A larger scrotal circumference can be an initial screening tool and is highly correlated to sperm concentration and volume. A 20 to 30 percent increase in scrotal circumference from spring to fall is to be expected with greater increases expected for seasonal breeds.
For example, a recent study at Montana State University observed an eight-centimeter, 20-percent increase in scrotal circumference in Targhee rams from June to August.
Work done with range rams by Ruttle and Southward (1988) reported rams with a scrotal circumference of less than 30 centimeters were usually classified as unsatisfactory in their annual breeding soundness exams.
If rams don’t measure up in the late summer or early fall, they don’t measure up. Rams with a larger scrotal circumference, especially as ram lambs and yearlings, generally will sire earlier maturing, more reproductively efficient ewe lambs.
Components of a breeding soundness exam
There are several components of a breeding soundness exam.
The first is to palpate testicles for firmness, which should be similar to tone in a forearm when making a fist. The scrotum should be free of cuts or lesions. The testicles should be symmetrical with no swelling of the lower epididymis.
Second is an examination and palpation of prepuce for ulcers or scabs. Maintaining rams on a diet of less than 16 percent crude protein prior to breeding season will help prevent and remediate pizzle rot.
Deworming is warranted if rams were managed on irrigated or sub-irrigated pasture throughout summer.
Rams’ front teeth, the incisors, should align flush with the dental pad. Feel the upper molars through the cheek for excessive wear or abscesses.
Body condition score (BCS) of rams should be three to four on a scale of one to five. Stamina, libido and semen characteristics will decline in under-conditioned rams. Unadapted, excessively fat rams will also struggle with stamina, libido and thermal regulation of testis.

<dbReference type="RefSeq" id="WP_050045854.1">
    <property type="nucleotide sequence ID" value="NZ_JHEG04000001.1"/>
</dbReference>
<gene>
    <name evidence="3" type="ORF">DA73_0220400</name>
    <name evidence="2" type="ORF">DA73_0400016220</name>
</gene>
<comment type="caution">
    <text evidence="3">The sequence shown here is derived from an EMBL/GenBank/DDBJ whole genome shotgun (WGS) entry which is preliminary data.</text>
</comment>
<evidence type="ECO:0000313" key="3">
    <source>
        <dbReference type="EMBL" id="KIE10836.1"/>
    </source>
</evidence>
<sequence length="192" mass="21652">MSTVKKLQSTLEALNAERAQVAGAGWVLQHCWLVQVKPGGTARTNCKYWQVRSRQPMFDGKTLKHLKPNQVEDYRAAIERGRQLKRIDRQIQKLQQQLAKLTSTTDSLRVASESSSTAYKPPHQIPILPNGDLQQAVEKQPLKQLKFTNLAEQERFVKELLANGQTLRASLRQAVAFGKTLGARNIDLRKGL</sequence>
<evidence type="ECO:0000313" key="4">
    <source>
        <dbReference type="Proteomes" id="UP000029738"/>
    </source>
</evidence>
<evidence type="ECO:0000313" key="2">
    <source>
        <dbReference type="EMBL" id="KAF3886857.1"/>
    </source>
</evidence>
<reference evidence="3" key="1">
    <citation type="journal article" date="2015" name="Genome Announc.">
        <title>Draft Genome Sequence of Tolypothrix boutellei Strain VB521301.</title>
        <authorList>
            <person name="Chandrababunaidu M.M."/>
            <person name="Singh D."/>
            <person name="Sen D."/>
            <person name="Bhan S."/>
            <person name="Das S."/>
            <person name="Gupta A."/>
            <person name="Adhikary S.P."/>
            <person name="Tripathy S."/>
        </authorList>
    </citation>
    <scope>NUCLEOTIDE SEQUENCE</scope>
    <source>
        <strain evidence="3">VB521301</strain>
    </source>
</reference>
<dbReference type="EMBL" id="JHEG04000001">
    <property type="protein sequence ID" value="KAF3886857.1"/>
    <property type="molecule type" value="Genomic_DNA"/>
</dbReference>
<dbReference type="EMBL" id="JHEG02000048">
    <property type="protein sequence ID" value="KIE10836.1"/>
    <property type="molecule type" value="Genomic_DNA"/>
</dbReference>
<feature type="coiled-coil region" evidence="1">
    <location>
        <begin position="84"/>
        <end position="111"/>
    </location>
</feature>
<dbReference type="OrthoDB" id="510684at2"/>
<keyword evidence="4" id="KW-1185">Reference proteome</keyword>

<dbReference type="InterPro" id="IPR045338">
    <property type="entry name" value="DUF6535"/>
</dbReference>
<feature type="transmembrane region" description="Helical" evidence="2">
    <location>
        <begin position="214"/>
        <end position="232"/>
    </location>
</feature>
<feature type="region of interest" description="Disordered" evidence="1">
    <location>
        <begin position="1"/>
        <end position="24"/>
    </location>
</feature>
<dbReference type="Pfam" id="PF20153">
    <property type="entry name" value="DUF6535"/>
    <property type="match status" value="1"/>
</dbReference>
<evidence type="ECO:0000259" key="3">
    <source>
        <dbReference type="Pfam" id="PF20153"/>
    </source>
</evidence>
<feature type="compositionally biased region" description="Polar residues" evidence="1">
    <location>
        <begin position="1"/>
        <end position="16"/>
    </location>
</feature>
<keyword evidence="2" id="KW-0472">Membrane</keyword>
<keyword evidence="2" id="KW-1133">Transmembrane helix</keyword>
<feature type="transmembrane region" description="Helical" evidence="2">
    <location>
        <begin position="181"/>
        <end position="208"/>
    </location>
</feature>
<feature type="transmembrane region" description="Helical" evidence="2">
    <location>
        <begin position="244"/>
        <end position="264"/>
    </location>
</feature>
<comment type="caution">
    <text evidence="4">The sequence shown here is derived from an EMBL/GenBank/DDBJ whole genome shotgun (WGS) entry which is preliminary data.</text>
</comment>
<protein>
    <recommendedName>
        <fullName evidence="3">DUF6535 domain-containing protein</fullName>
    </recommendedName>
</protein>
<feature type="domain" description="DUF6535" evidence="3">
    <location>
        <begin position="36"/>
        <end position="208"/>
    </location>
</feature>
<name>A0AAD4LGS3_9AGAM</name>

Fat rams sell well at ram sales, yet should be put on medium-quality grass hay after purchase to ensure rams are adapted to new environments prior to breeding season.
Testicular inflammation or an enlarged epididymis may point to infectious agents such as Brucella ovis. Consulting with an attending veterinarian can help delineate disease versus physical injury.
Begin semen evaluations at least two months in advance of the breeding season. Semen testing rams older than six years should be a priority as these generally show a decline in quality semen characteristics.
Formation of sperm, or spermatogenesis, lasts 50 days, with an additional 12-14 days required for the new sperm to travel through the epididymal duct. Six to eight weeks advanced planning will allow finding a suitable replacement ram if semen quality problems are identified.
Semen abnormalities, for example, low concentration, poor motility or poor morphology, may be attributable to a physiological challenge 50 days prior. This may include fever, nutrient deficiency, heat stress and/or shipping stress.
Semen testing too early in the summer, from May to June, especially in more seasonal European-type breeds, may indicate poor specimens when, in fact, these breed types should be retested closer to breeding season.
Semen testing twice within one day, especially for virgin rams, where feasible, or 10 days later, might determine if the abnormalities were from environmental factors or permanent infertility.
Also, consider some rams do not collect well as a result of the collection process and should be evaluated accordingly. Consulting with the attending veterinarian can provide additional cull or keep criteria and other abnormalities that might have been experienced during collection.
Ram sale considerations
What is clear when working with Wyoming sheep producers is they have subjective opinions on what type and kind of ram they like, which is great. What is less up for debate is all producers need to avoid the structural, teeth, eye and reproductive defects when buying and selling rams.
Rams sold at the Wyoming Ram Sale in Douglas on Sept. 15 are sifted to avoid many of these defects discussed. The quality of rams and friendship exchanged make the Wyoming Ram Sale a great experience every year. Regardless of this year’s lamb market, producers should look forward to looking through the pens and enjoying a visit with buyers and sellers in Douglas.
Whit Stewart is the University of Wyoming Extension sheep specialist. He can be reached at firstname.lastname@example.org.